Rattler, in particular, causes football fans’ minds to wander when thinking of what “could be.” A former five-star recruit, Rattler has had plenty of ups and downs in his career, but everyone who has watched him closely recognizes that his talent far outweighs his production to this point. Did the end of the 2022 season unlock something in Rattler? Fair or unfair, Gamecock fans are anticipating more performances that look like the ones against Tennessee and Clemson. If Rattler can deliver that level of play, the Gamecocks will be a dangerous team.

For Wells, beating the odds is nothing new. He was an under-recruited player who signed with James Madison out of high school because his talents were not fully recognized by those who watched his film. When he saw an opportunity to transfer to a bigger program, he landed at South Carolina but was sometimes overshadowed in his first offseason by fellow transfer portal pass catchers Austin Stogner and Corey Rucker. Those who paid close attention, though, knew the Gamecocks found someone special in Juice Wells, and he proved it in game action, leading the team in all major receiving categories. If he can improve his play for the 2023 season, the Second Team All-SEC designation he earned in 2022 will be too small an honor.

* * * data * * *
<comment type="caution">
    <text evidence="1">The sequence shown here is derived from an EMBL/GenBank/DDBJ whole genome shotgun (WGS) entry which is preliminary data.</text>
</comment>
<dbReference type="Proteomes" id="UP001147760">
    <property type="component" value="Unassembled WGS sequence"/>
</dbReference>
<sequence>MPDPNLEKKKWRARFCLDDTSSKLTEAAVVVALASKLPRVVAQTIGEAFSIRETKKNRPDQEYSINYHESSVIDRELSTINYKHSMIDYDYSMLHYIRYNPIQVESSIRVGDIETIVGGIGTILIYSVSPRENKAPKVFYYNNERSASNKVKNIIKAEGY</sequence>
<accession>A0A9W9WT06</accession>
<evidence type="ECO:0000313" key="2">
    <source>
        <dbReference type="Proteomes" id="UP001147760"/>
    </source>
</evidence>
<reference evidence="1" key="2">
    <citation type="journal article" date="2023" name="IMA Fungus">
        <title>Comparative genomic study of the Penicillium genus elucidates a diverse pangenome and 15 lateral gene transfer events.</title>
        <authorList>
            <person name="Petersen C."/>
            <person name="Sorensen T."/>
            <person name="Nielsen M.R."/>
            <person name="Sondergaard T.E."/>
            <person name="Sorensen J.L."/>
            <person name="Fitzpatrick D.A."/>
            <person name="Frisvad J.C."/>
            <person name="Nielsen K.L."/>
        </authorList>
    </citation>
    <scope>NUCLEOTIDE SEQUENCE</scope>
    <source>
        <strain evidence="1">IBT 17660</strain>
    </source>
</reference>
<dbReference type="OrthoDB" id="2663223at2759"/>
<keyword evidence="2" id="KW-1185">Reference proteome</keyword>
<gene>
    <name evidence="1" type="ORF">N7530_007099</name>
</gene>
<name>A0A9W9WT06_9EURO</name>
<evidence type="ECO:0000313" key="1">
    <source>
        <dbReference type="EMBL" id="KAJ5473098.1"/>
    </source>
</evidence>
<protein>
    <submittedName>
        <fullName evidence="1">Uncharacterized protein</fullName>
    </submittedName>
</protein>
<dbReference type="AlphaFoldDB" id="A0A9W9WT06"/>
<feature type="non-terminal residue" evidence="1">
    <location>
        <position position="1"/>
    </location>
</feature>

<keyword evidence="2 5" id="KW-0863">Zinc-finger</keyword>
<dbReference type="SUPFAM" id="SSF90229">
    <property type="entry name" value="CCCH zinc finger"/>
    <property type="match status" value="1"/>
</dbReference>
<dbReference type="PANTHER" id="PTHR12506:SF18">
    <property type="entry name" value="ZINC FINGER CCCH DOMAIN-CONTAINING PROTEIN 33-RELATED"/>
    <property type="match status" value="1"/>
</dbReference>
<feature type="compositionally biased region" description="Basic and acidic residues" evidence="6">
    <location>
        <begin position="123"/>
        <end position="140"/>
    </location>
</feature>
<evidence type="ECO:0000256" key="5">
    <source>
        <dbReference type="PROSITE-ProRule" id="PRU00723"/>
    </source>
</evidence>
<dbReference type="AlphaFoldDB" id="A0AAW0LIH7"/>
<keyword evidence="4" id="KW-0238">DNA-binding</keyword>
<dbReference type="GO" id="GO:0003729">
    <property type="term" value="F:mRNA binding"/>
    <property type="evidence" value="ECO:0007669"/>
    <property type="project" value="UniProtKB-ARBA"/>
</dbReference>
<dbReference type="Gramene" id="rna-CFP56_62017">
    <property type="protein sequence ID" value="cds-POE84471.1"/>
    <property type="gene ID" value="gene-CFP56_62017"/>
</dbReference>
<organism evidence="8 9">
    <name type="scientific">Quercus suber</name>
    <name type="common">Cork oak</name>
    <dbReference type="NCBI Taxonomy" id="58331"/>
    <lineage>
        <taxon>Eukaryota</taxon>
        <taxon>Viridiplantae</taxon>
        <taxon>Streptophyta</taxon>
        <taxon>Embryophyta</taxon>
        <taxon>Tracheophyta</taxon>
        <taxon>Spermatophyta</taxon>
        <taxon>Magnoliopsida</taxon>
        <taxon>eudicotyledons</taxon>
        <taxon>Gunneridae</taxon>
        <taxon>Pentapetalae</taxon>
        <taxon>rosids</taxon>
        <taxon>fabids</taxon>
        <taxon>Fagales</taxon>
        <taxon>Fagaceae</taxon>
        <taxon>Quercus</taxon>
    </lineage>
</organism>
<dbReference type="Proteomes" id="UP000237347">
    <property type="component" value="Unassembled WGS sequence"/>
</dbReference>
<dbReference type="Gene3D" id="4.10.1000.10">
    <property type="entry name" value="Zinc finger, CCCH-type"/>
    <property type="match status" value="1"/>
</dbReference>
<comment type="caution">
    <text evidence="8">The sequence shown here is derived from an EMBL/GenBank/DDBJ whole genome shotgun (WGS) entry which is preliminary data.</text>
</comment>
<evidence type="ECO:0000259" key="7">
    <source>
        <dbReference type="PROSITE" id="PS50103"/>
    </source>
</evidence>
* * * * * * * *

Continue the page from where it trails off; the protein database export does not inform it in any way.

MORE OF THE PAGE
During his first few weeks on the job, new Offensive Coordinator Dowell Loggains called the respective returns of Rattler and Wells “the most important” recruiting challenges of his college career. With those recruitments now over, expectations in Columbia are high. Public perception of the program is at its highest point since the 2017-2018 offseason (coming off nine wins in year two of Will Muschamp), and with Rattler and Wells coming back to lead the Gamecock offense, there is the potential for that perception to continue growing as the program climbs ever higher up the mountain that is the college football hierarchy.

Head Coach Shane Beamer’s squad followed up a 2-win campaign in Will Muchamp’s final season with a 7-win showing in 2021 and won 8 regular season games in 2022, including three top-15 victories. Recruiting is going better than it has in years, and the Gamecocks have the potential to have their highest-ranked class since the Steve Spurrier-era if a couple of final 2023 recruitments swing their way. The team’s two most important offensive weapons are back, and four of five offensive line positions return a player with significant experience. OC Dowell Loggains has already begun turning the early criticism over his hiring into a contagious energy noticeable throughout the Long Family Football Operations building that the Gamecocks call home. The Gamecock defense will return several key contributors from injury, helping strengthen Defensive Coordinator Clayton White’s unit. Special Teams Coordinator Pete Lembo has had the country’s best overall special teams unit in college football in his two years in garnet and black, and the Gamecocks consistently find ways to utilize the oft-forgetten third phase of the game to create a competitive advantage for themselves.

Amidst the recognizable southern smells of winter rain and smoked barbecue, something else vaguely familiar is in the air around Columbia, South Carolina: hope.